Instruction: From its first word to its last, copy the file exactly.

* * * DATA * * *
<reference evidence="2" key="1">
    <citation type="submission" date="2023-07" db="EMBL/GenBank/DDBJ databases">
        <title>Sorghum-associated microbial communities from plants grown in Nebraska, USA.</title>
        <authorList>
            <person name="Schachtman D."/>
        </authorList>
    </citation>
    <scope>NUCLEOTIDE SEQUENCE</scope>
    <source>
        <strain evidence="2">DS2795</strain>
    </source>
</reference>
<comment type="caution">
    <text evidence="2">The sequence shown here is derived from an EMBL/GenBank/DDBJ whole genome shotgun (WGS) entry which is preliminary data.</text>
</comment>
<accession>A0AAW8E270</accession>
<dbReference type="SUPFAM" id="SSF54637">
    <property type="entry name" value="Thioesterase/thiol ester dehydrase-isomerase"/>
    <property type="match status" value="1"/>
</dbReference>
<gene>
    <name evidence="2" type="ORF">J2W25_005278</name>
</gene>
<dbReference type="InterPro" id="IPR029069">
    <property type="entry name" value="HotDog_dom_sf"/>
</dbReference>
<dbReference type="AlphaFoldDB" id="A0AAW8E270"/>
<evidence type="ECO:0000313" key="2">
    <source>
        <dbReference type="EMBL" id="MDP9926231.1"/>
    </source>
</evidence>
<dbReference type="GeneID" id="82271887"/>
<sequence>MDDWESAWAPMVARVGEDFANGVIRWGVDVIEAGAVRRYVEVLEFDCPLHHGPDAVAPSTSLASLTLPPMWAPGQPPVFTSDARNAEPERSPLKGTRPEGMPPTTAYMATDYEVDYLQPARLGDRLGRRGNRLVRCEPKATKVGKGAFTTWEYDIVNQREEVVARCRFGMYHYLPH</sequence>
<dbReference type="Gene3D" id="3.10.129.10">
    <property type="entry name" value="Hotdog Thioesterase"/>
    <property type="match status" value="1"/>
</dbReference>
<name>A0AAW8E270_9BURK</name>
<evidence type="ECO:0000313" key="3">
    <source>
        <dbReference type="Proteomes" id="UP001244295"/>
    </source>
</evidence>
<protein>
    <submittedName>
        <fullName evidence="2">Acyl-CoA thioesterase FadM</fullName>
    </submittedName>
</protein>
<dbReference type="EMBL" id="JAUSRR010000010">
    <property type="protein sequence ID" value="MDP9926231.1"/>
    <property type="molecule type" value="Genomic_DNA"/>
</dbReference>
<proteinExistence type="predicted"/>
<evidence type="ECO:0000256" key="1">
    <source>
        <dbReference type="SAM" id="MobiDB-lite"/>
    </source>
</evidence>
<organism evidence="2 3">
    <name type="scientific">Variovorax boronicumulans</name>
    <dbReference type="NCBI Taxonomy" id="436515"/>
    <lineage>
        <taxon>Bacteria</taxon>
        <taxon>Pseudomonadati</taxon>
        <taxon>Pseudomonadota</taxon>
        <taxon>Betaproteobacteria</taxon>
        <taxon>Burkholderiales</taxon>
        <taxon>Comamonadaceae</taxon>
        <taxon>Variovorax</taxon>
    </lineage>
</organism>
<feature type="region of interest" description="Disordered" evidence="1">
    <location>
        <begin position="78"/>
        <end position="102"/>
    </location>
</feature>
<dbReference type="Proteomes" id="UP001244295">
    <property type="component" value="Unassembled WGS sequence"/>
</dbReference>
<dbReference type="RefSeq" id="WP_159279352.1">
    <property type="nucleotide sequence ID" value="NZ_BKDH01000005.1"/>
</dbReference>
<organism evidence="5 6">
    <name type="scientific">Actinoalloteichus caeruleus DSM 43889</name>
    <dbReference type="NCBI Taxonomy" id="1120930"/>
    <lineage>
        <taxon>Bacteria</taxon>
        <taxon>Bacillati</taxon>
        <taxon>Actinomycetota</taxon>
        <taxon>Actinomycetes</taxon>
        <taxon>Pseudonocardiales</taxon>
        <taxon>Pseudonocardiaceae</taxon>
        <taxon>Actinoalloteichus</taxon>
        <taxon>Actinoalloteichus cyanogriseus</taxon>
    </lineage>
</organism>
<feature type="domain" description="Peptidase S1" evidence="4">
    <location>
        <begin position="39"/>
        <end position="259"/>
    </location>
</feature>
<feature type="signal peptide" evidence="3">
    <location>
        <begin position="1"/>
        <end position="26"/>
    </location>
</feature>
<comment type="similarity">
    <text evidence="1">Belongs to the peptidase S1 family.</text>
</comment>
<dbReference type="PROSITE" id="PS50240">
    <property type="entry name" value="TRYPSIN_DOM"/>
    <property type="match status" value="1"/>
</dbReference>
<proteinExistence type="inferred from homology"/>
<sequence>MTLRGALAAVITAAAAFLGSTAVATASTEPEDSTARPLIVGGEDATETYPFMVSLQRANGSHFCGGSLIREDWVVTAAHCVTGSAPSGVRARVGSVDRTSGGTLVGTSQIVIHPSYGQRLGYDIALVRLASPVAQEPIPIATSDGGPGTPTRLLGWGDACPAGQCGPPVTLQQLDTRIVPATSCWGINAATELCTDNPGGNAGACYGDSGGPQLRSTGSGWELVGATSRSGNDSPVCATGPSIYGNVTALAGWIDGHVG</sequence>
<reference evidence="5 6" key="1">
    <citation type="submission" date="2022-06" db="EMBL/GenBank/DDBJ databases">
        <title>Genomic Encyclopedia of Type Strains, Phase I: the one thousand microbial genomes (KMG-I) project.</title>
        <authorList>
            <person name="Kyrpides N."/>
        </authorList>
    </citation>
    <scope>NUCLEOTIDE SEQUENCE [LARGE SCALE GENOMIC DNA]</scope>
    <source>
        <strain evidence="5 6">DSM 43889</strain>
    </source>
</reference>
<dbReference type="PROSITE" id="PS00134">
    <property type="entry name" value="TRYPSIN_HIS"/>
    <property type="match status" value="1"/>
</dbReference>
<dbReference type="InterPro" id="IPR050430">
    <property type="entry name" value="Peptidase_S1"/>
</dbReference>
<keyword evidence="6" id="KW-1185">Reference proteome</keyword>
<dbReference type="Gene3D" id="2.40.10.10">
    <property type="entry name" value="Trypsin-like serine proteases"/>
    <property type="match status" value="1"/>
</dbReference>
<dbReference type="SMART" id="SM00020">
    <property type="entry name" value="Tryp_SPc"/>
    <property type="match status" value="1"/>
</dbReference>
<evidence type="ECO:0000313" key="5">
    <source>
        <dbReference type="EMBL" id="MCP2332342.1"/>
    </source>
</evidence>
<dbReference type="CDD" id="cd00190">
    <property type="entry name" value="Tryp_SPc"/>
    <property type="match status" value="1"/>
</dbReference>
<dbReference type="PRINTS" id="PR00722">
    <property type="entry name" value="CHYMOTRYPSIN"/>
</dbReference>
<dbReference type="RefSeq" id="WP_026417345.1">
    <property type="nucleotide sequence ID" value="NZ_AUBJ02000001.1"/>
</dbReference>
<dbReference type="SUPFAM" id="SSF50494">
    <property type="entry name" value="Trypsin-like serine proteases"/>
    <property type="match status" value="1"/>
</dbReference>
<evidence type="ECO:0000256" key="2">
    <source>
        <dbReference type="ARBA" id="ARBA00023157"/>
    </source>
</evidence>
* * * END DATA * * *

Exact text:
<reference evidence="2" key="1">
    <citation type="submission" date="2023-07" db="EMBL/GenBank/DDBJ databases">
        <title>Sorghum-associated microbial communities from plants grown in Nebraska, USA.</title>
        <authorList>
            <person name="Schachtman D."/>
        </authorList>
    </citation>
    <scope>NUCLEOTIDE SEQUENCE</scope>
    <source>
        <strain evidence="2">DS2795</strain>
    </source>
</reference>
<comment type="caution">
    <text evidence="2">The sequence shown here is derived from an EMBL/GenBank/DDBJ whole genome shotgun (WGS) entry which is preliminary data.</text>
</comment>
<accession>A0AAW8E270</accession>
<dbReference type="SUPFAM" id="SSF54637">
    <property type="entry name" value="Thioesterase/thiol ester dehydrase-isomerase"/>
    <property type="match status" value="1"/>
</dbReference>
<gene>
    <name evidence="2" type="ORF">J2W25_005278</name>
</gene>
<dbReference type="InterPro" id="IPR029069">
    <property type="entry name" value="HotDog_dom_sf"/>
</dbReference>
<dbReference type="AlphaFoldDB" id="A0AAW8E270"/>
<evidence type="ECO:0000313" key="2">
    <source>
        <dbReference type="EMBL" id="MDP9926231.1"/>
    </source>
</evidence>
<dbReference type="GeneID" id="82271887"/>
<sequence>MDDWESAWAPMVARVGEDFANGVIRWGVDVIEAGAVRRYVEVLEFDCPLHHGPDAVAPSTSLASLTLPPMWAPGQPPVFTSDARNAEPERSPLKGTRPEGMPPTTAYMATDYEVDYLQPARLGDRLGRRGNRLVRCEPKATKVGKGAFTTWEYDIVNQREEVVARCRFGMYHYLPH</sequence>
<dbReference type="Gene3D" id="3.10.129.10">
    <property type="entry name" value="Hotdog Thioesterase"/>
    <property type="match status" value="1"/>
</dbReference>
<name>A0AAW8E270_9BURK</name>
<evidence type="ECO:0000313" key="3">
    <source>
        <dbReference type="Proteomes" id="UP001244295"/>
    </source>
</evidence>
<protein>
    <submittedName>
        <fullName evidence="2">Acyl-CoA thioesterase FadM</fullName>
    </submittedName>
</protein>
<dbReference type="EMBL" id="JAUSRR010000010">
    <property type="protein sequence ID" value="MDP9926231.1"/>
    <property type="molecule type" value="Genomic_DNA"/>
</dbReference>
<proteinExistence type="predicted"/>
<evidence type="ECO:0000256" key="1">
    <source>
        <dbReference type="SAM" id="MobiDB-lite"/>
    </source>
</evidence>
<organism evidence="2 3">
    <name type="scientific">Variovorax boronicumulans</name>
    <dbReference type="NCBI Taxonomy" id="436515"/>
    <lineage>
        <taxon>Bacteria</taxon>
        <taxon>Pseudomonadati</taxon>
        <taxon>Pseudomonadota</taxon>
        <taxon>Betaproteobacteria</taxon>
        <taxon>Burkholderiales</taxon>
        <taxon>Comamonadaceae</taxon>
        <taxon>Variovorax</taxon>
    </lineage>
</organism>
<feature type="region of interest" description="Disordered" evidence="1">
    <location>
        <begin position="78"/>
        <end position="102"/>
    </location>
</feature>
<dbReference type="Proteomes" id="UP001244295">
    <property type="component" value="Unassembled WGS sequence"/>
</dbReference>
<dbReference type="RefSeq" id="WP_159279352.1">
    <property type="nucleotide sequence ID" value="NZ_BKDH01000005.1"/>
</dbReference>
<organism evidence="5 6">
    <name type="scientific">Actinoalloteichus caeruleus DSM 43889</name>
    <dbReference type="NCBI Taxonomy" id="1120930"/>
    <lineage>
        <taxon>Bacteria</taxon>
        <taxon>Bacillati</taxon>
        <taxon>Actinomycetota</taxon>
        <taxon>Actinomycetes</taxon>
        <taxon>Pseudonocardiales</taxon>
        <taxon>Pseudonocardiaceae</taxon>
        <taxon>Actinoalloteichus</taxon>
        <taxon>Actinoalloteichus cyanogriseus</taxon>
    </lineage>
</organism>
<feature type="domain" description="Peptidase S1" evidence="4">
    <location>
        <begin position="39"/>
        <end position="259"/>
    </location>
</feature>
<feature type="signal peptide" evidence="3">
    <location>
        <begin position="1"/>
        <end position="26"/>
    </location>
</feature>
<comment type="similarity">
    <text evidence="1">Belongs to the peptidase S1 family.</text>
</comment>
<dbReference type="PROSITE" id="PS50240">
    <property type="entry name" value="TRYPSIN_DOM"/>
    <property type="match status" value="1"/>
</dbReference>
<proteinExistence type="inferred from homology"/>
<sequence>MTLRGALAAVITAAAAFLGSTAVATASTEPEDSTARPLIVGGEDATETYPFMVSLQRANGSHFCGGSLIREDWVVTAAHCVTGSAPSGVRARVGSVDRTSGGTLVGTSQIVIHPSYGQRLGYDIALVRLASPVAQEPIPIATSDGGPGTPTRLLGWGDACPAGQCGPPVTLQQLDTRIVPATSCWGINAATELCTDNPGGNAGACYGDSGGPQLRSTGSGWELVGATSRSGNDSPVCATGPSIYGNVTALAGWIDGHVG</sequence>
<reference evidence="5 6" key="1">
    <citation type="submission" date="2022-06" db="EMBL/GenBank/DDBJ databases">
        <title>Genomic Encyclopedia of Type Strains, Phase I: the one thousand microbial genomes (KMG-I) project.</title>
        <authorList>
            <person name="Kyrpides N."/>
        </authorList>
    </citation>
    <scope>NUCLEOTIDE SEQUENCE [LARGE SCALE GENOMIC DNA]</scope>
    <source>
        <strain evidence="5 6">DSM 43889</strain>
    </source>
</reference>
<dbReference type="PROSITE" id="PS00134">
    <property type="entry name" value="TRYPSIN_HIS"/>
    <property type="match status" value="1"/>
</dbReference>
<dbReference type="InterPro" id="IPR050430">
    <property type="entry name" value="Peptidase_S1"/>
</dbReference>
<keyword evidence="6" id="KW-1185">Reference proteome</keyword>
<dbReference type="Gene3D" id="2.40.10.10">
    <property type="entry name" value="Trypsin-like serine proteases"/>
    <property type="match status" value="1"/>
</dbReference>
<dbReference type="SMART" id="SM00020">
    <property type="entry name" value="Tryp_SPc"/>
    <property type="match status" value="1"/>
</dbReference>
<evidence type="ECO:0000313" key="5">
    <source>
        <dbReference type="EMBL" id="MCP2332342.1"/>
    </source>
</evidence>
<dbReference type="CDD" id="cd00190">
    <property type="entry name" value="Tryp_SPc"/>
    <property type="match status" value="1"/>
</dbReference>
<dbReference type="PRINTS" id="PR00722">
    <property type="entry name" value="CHYMOTRYPSIN"/>
</dbReference>
<dbReference type="RefSeq" id="WP_026417345.1">
    <property type="nucleotide sequence ID" value="NZ_AUBJ02000001.1"/>
</dbReference>
<dbReference type="SUPFAM" id="SSF50494">
    <property type="entry name" value="Trypsin-like serine proteases"/>
    <property type="match status" value="1"/>
</dbReference>
<evidence type="ECO:0000256" key="2">
    <source>
        <dbReference type="ARBA" id="ARBA00023157"/>
    </source>
</evidence>